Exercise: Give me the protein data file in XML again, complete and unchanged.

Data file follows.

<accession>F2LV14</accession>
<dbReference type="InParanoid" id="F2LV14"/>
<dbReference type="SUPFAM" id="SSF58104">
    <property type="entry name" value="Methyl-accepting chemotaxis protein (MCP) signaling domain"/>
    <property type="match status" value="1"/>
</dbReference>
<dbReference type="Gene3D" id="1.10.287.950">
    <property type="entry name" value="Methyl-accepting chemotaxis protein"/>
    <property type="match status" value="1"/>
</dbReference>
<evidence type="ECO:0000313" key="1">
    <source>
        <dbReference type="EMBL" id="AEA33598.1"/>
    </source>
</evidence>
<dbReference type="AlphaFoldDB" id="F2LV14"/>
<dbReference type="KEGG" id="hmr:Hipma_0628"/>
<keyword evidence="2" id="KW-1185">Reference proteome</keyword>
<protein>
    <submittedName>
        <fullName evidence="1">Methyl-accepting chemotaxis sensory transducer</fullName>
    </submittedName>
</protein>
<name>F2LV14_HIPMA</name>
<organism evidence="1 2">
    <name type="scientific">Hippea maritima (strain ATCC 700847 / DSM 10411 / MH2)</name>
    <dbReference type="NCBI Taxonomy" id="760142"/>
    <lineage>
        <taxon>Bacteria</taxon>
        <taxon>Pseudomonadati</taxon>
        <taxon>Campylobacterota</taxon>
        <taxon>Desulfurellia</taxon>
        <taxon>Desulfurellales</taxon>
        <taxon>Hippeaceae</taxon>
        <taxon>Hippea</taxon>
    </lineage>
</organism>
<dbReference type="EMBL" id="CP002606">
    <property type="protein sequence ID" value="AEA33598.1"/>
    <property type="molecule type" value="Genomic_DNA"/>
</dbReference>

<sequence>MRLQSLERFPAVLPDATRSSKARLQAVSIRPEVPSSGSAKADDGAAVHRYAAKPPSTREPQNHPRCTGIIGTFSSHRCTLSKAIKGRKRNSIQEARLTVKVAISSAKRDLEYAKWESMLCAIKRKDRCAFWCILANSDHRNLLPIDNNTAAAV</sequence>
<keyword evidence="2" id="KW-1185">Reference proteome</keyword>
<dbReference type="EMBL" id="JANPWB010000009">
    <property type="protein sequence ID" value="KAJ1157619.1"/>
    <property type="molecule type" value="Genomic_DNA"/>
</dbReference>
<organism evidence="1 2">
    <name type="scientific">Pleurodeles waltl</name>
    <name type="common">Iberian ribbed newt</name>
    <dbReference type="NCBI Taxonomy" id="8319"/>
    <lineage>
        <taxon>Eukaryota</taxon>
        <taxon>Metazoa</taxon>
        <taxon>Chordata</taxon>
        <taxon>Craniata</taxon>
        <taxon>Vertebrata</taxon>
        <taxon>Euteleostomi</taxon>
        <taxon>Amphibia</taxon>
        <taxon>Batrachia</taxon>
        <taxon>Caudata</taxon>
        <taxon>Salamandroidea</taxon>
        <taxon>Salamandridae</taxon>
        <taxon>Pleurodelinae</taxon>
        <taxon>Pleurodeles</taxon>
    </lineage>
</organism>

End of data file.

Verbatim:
<accession>F2LV14</accession>
<dbReference type="InParanoid" id="F2LV14"/>
<dbReference type="SUPFAM" id="SSF58104">
    <property type="entry name" value="Methyl-accepting chemotaxis protein (MCP) signaling domain"/>
    <property type="match status" value="1"/>
</dbReference>
<dbReference type="Gene3D" id="1.10.287.950">
    <property type="entry name" value="Methyl-accepting chemotaxis protein"/>
    <property type="match status" value="1"/>
</dbReference>
<evidence type="ECO:0000313" key="1">
    <source>
        <dbReference type="EMBL" id="AEA33598.1"/>
    </source>
</evidence>
<dbReference type="AlphaFoldDB" id="F2LV14"/>
<dbReference type="KEGG" id="hmr:Hipma_0628"/>
<keyword evidence="2" id="KW-1185">Reference proteome</keyword>
<protein>
    <submittedName>
        <fullName evidence="1">Methyl-accepting chemotaxis sensory transducer</fullName>
    </submittedName>
</protein>
<name>F2LV14_HIPMA</name>
<organism evidence="1 2">
    <name type="scientific">Hippea maritima (strain ATCC 700847 / DSM 10411 / MH2)</name>
    <dbReference type="NCBI Taxonomy" id="760142"/>
    <lineage>
        <taxon>Bacteria</taxon>
        <taxon>Pseudomonadati</taxon>
        <taxon>Campylobacterota</taxon>
        <taxon>Desulfurellia</taxon>
        <taxon>Desulfurellales</taxon>
        <taxon>Hippeaceae</taxon>
        <taxon>Hippea</taxon>
    </lineage>
</organism>
<dbReference type="EMBL" id="CP002606">
    <property type="protein sequence ID" value="AEA33598.1"/>
    <property type="molecule type" value="Genomic_DNA"/>
</dbReference>

<sequence>MRLQSLERFPAVLPDATRSSKARLQAVSIRPEVPSSGSAKADDGAAVHRYAAKPPSTREPQNHPRCTGIIGTFSSHRCTLSKAIKGRKRNSIQEARLTVKVAISSAKRDLEYAKWESMLCAIKRKDRCAFWCILANSDHRNLLPIDNNTAAAV</sequence>
<keyword evidence="2" id="KW-1185">Reference proteome</keyword>
<dbReference type="EMBL" id="JANPWB010000009">
    <property type="protein sequence ID" value="KAJ1157619.1"/>
    <property type="molecule type" value="Genomic_DNA"/>
</dbReference>
<organism evidence="1 2">
    <name type="scientific">Pleurodeles waltl</name>
    <name type="common">Iberian ribbed newt</name>
    <dbReference type="NCBI Taxonomy" id="8319"/>
    <lineage>
        <taxon>Eukaryota</taxon>
        <taxon>Metazoa</taxon>
        <taxon>Chordata</taxon>
        <taxon>Craniata</taxon>
        <taxon>Vertebrata</taxon>
        <taxon>Euteleostomi</taxon>
        <taxon>Amphibia</taxon>
        <taxon>Batrachia</taxon>
        <taxon>Caudata</taxon>
        <taxon>Salamandroidea</taxon>
        <taxon>Salamandridae</taxon>
        <taxon>Pleurodelinae</taxon>
        <taxon>Pleurodeles</taxon>
    </lineage>
</organism>